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About xrpzilla

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  1. The last time I felt like this was when Michael Scott left the Dunder Mifflin Paper Company. Ha, horrible analogy actually, but I've thoroughly enjoyed your publications over the years, @Hodor, and I don't think there will be any that can fill your shoes. Here's a toast to everyone having their own style and having their own indelible impact on the world, to the ripples that we each cause. 🍻
  2. If you are sincerely interested in the reasoning behind their target audience’s decision to use their services, look at similar real world counterparts as an example... one example, the ability for landlords/homeowners to take a loan out on their home’s equity.
  3. This is delightful news. I researched PNC's stake into Blackrock and it seems that it's risen to 22% now, according to their most recent filings. Potato, potato. (Ha, doesn't translate online but hopefully you catch the drift.)
  4. This headline is a bit deceptive, due to the active verb tense of the word "onboarding". A better description of what's happening is the headline from the original article, which is found above through the "The company says..." quote: MoneyGram has been the latest announcement, which on its own is still incredible news. I'm excited for the onboarding of new, unannounced partners!
  5. An index for Ripple, alongside indexes for BTC and ETH, is a signal from Nasdaq to its community that there's another contender in the ring which they'd like to introduce. The rest of the crypto community as a whole will benefit in the same way that a rising tide raises all ships.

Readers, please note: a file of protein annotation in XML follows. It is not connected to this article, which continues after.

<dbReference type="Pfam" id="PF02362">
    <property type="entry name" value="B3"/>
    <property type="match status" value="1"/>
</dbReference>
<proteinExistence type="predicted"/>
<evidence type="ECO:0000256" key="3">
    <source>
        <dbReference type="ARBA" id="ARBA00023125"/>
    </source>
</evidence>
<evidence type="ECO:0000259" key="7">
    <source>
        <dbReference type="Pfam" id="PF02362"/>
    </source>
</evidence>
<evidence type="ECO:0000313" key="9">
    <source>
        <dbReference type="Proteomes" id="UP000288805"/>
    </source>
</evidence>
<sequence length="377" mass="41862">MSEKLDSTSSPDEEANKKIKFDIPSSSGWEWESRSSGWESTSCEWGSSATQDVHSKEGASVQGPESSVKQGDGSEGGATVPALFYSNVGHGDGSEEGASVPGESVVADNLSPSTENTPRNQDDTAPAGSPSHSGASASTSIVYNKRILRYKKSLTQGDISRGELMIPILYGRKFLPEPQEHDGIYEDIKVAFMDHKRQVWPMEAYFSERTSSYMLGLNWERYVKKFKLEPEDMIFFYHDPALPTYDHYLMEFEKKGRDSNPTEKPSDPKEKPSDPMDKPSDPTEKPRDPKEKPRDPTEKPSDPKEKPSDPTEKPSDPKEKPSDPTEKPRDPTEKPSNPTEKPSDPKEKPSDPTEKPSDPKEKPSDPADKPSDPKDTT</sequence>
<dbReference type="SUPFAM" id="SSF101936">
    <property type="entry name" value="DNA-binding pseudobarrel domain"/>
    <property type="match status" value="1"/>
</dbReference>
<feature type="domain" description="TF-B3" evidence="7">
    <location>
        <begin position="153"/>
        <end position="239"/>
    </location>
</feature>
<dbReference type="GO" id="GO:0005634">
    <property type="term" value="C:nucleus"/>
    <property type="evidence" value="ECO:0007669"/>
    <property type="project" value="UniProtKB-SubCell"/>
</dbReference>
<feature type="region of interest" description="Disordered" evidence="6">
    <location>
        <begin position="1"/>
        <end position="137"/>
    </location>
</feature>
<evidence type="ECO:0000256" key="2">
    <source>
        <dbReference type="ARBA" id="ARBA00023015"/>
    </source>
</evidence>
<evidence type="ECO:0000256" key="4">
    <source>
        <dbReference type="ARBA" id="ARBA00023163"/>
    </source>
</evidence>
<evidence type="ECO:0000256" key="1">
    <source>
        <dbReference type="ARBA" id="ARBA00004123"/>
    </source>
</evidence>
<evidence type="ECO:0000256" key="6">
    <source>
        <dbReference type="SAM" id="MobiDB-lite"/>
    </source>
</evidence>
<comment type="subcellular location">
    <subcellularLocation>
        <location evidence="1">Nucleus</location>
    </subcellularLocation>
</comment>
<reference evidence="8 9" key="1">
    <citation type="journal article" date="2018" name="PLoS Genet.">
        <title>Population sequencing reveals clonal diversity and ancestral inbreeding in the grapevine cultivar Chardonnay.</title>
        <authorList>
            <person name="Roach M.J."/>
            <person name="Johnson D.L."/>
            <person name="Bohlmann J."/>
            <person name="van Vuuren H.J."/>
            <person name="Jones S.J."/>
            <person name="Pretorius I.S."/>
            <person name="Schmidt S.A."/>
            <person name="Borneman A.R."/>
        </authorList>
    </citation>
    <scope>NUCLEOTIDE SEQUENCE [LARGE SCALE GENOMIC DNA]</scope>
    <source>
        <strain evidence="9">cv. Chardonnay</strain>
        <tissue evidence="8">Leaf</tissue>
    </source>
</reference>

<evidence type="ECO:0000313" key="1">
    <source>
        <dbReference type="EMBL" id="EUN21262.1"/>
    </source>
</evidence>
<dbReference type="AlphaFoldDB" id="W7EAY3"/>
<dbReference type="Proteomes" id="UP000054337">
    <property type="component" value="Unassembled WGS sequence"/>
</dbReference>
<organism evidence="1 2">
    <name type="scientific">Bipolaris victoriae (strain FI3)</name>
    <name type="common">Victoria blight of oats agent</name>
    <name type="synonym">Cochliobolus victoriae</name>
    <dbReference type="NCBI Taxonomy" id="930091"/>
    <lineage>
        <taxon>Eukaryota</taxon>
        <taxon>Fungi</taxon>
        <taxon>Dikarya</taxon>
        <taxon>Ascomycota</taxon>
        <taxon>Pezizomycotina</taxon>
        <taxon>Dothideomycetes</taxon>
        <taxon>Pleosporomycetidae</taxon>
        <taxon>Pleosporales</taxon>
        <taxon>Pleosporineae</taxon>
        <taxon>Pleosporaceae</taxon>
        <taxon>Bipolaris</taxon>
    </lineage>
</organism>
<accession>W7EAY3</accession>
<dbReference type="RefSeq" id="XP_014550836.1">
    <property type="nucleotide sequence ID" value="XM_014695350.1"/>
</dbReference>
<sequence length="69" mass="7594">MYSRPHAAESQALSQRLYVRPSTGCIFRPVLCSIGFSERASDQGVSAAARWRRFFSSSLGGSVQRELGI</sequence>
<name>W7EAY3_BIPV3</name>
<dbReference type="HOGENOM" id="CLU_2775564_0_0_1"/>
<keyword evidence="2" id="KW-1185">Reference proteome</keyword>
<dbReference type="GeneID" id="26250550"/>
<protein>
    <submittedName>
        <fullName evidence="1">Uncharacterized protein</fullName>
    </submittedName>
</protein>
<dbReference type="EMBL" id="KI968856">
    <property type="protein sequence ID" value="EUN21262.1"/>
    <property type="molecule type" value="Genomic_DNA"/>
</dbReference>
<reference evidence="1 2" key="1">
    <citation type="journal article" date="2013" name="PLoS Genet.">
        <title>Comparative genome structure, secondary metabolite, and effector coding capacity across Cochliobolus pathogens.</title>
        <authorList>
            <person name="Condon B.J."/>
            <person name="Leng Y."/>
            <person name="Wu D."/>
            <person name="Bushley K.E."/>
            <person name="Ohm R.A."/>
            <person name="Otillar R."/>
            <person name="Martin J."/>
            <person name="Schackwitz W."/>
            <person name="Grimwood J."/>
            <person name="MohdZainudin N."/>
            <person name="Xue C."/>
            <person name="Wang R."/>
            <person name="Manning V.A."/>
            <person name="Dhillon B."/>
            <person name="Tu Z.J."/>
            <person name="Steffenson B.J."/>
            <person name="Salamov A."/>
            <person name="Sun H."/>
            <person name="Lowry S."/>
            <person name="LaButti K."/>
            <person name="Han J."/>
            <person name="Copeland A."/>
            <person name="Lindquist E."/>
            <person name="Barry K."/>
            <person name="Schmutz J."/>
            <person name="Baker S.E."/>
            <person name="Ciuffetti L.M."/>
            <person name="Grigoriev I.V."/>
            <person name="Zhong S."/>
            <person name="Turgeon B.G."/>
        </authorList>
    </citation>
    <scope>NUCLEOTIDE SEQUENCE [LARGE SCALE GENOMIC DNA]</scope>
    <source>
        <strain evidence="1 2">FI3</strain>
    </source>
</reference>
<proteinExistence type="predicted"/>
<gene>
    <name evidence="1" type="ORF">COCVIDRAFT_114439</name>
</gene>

6. "You could (add/justify) a multiplier to this" That's the wildest and loveliest thing about cryptocurrency: Demand has a profound impact and cannot easily be measured, as the supply is fixed.
  7. Markets are moved by a range of factors, the strongest being emotion. There are two types of emotional reactions the average investor can experience. One emotional response is FOMO, or rather a fear of missing out on making money. Our community knows this acronym all too personally, as it is one filled with hope & the sway of excitement. The other emotional response doesn’t get discussed as much, but it's just as important: Fear of losing everything (FOLE). Let us not unite with the latter element of fear, but to the former element of hope & excitement. (This post has been inspired by an article written by Patrick Healey, www.kiplinger.com/article/investing/T031-C032-S014-psychology-of-stock-market-and-investment-decision.html) Question: If you had to re-brand the acronym F.O.M.O. with a positive connotation, for what would its letters stand?
  8. It’s referencing the SEC announcement that they are holding a forum to discuss regulations and more on May 30th